Sara Corpino is a distance learning PGR in the Department of Modern Languages and, following on from the first part of this post, she gives her tips on how to overcome difficulties and get through a distance learning PhD.
Many distance PhD students in the College of Arts and Law start their experience with the residential event. During the residential you meet the other distance PhD students and have the chance to share your thoughts, impressions, and opinions with them. The UoB campus is amazingly huge, and you can notice students from all over the world attending the event. I loved spending time in a multicultural environment. During your first residential, you also normally meet your supervisor(s) for the very first time and make a planning for the upcoming months. After my first residential, I came home full of enthusiasm and looking forward to starting to work on my research.
Sara Corpino is a distance learning PGR in the Department of Modern Languages and in this first part of a two-part post, she gives her tips on how to overcome difficulties and get through the PhD.
If I only had listened…
I have thought about applying for a PhD in Modern Languages for years before being brave enough to send my first proposal. I remember my academic colleagues telling me how difficult it would have been doing a PhD, but I was really motivated. Plus, I was not scared, as I thought that obtaining the PGCE in Modern Languages – which I had just finished – would have been the toughest experience in my life, until…I started my PhD first year. If I only had listened to those people preparing me, would I have changed my mind? Not at all! And would I have been more psychologically prepared? Possibly yes, but I could have been even too scared to take my first step into what has been the most rewarding – and of course challenging – experience of my life so far.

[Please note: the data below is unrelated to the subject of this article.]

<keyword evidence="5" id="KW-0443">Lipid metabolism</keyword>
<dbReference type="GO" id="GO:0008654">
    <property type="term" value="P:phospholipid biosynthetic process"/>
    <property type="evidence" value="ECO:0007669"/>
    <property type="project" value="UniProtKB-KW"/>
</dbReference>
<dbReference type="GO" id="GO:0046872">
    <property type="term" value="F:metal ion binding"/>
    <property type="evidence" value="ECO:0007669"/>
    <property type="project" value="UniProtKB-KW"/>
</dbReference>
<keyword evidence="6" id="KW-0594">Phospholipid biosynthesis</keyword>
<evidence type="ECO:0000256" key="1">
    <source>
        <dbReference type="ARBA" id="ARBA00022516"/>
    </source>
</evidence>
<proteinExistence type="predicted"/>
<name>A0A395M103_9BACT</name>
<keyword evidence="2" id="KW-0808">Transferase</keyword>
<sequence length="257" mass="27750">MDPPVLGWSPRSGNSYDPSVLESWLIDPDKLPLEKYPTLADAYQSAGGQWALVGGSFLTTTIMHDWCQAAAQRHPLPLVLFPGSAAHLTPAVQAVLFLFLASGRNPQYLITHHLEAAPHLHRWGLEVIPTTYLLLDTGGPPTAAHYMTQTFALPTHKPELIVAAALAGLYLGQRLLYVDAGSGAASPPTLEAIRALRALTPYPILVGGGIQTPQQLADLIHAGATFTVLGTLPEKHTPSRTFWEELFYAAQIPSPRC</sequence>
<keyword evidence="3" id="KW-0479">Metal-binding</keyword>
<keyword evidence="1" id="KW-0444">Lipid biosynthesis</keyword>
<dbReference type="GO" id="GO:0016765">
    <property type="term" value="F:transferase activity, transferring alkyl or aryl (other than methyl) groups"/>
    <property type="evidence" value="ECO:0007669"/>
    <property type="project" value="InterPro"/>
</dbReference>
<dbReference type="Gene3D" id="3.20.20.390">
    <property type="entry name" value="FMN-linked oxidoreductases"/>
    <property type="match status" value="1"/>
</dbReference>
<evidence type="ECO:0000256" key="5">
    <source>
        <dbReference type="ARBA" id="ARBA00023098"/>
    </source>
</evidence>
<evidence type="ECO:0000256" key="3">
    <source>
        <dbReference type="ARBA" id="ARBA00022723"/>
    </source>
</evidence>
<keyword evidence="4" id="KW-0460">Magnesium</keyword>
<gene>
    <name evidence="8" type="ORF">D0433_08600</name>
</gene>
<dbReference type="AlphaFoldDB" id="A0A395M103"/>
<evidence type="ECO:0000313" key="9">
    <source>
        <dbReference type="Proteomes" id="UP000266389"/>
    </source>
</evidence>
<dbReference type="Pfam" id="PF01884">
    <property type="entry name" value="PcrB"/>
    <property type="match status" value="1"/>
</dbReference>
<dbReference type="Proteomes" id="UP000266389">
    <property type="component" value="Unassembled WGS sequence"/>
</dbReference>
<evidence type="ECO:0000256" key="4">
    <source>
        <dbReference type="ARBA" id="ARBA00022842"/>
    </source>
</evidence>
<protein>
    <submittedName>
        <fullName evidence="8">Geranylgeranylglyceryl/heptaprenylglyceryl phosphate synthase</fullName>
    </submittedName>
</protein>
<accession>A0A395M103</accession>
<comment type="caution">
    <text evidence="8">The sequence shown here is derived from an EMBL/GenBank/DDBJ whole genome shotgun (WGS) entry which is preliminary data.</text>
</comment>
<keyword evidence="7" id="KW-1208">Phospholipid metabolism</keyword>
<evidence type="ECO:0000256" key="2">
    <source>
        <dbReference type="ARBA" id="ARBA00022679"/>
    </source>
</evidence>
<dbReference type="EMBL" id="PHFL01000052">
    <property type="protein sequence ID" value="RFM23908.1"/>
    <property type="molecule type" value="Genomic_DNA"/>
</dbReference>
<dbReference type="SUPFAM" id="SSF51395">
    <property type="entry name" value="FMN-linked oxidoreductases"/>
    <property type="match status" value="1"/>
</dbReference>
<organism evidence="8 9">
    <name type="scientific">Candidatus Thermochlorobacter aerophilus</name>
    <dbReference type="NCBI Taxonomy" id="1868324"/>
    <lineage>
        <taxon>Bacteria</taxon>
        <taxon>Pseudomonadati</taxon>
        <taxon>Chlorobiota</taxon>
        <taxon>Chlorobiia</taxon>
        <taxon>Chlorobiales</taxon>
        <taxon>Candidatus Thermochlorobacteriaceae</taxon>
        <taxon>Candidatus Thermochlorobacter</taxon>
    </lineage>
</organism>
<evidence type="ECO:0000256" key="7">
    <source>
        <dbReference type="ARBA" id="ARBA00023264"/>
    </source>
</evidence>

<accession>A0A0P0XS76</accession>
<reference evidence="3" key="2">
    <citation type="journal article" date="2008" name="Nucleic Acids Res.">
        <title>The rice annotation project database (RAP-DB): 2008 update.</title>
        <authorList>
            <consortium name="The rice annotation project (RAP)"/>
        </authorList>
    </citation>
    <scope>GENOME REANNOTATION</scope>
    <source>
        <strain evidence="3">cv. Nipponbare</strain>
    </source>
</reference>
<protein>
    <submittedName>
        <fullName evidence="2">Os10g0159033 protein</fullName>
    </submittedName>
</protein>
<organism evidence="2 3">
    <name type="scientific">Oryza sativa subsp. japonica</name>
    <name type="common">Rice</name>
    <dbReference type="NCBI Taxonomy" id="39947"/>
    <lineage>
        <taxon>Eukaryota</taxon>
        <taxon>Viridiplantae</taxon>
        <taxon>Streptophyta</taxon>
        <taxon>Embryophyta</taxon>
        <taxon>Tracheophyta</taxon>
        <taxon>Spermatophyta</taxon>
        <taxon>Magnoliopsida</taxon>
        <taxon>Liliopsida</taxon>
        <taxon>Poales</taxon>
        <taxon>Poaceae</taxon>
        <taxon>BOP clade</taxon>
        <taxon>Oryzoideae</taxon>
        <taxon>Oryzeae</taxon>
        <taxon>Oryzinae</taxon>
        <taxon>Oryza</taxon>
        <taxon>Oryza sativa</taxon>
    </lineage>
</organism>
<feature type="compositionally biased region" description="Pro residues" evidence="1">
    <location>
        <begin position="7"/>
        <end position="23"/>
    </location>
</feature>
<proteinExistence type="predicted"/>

In this post, Simona Scanni, a distance learning PGR from the Department of Modern Languages, shares her challenges and the ways in which she has built her resilience during the COVID-19 pandemic.
You will feel alone. Nobody will understand your research work, nobody will ask you about it. So be prepared to feel alone as a part of the journey.
This was, more or less, the advice we were given by some PGR fellows during the very first residential week in September, on my first year as a PhD student. At the time, I opted for the distance learning programme, so I was already prepared about the idea of being far away from the campus and university services, and somehow isolated from the campus life. My research is about online learning which, ironically, was something existing but still “remote” for many people. The pro was that I could actually conduct my research from home or from any part of the world.
In this post, Catherine Laverty, a PGR from the School of Psychology, tells us about her experiences of open research and the ReproducibliTea initiative.
Back in early 2020 I was approaching the midpoint of my PhD (and as it turned out the start of a global pandemic!) and found myself in a place where I was questioning how to make sure my research was as rigorous and open as possible. I had heard of the open science movement and seen various bits of advice on twitter about how to be a better scientist but in all honesty had no idea where to start. I knew the replication crisis was on the horizon and wanted to make sure I was doing my upmost to make positive steps towards good scientific practices but was admittedly a little lost.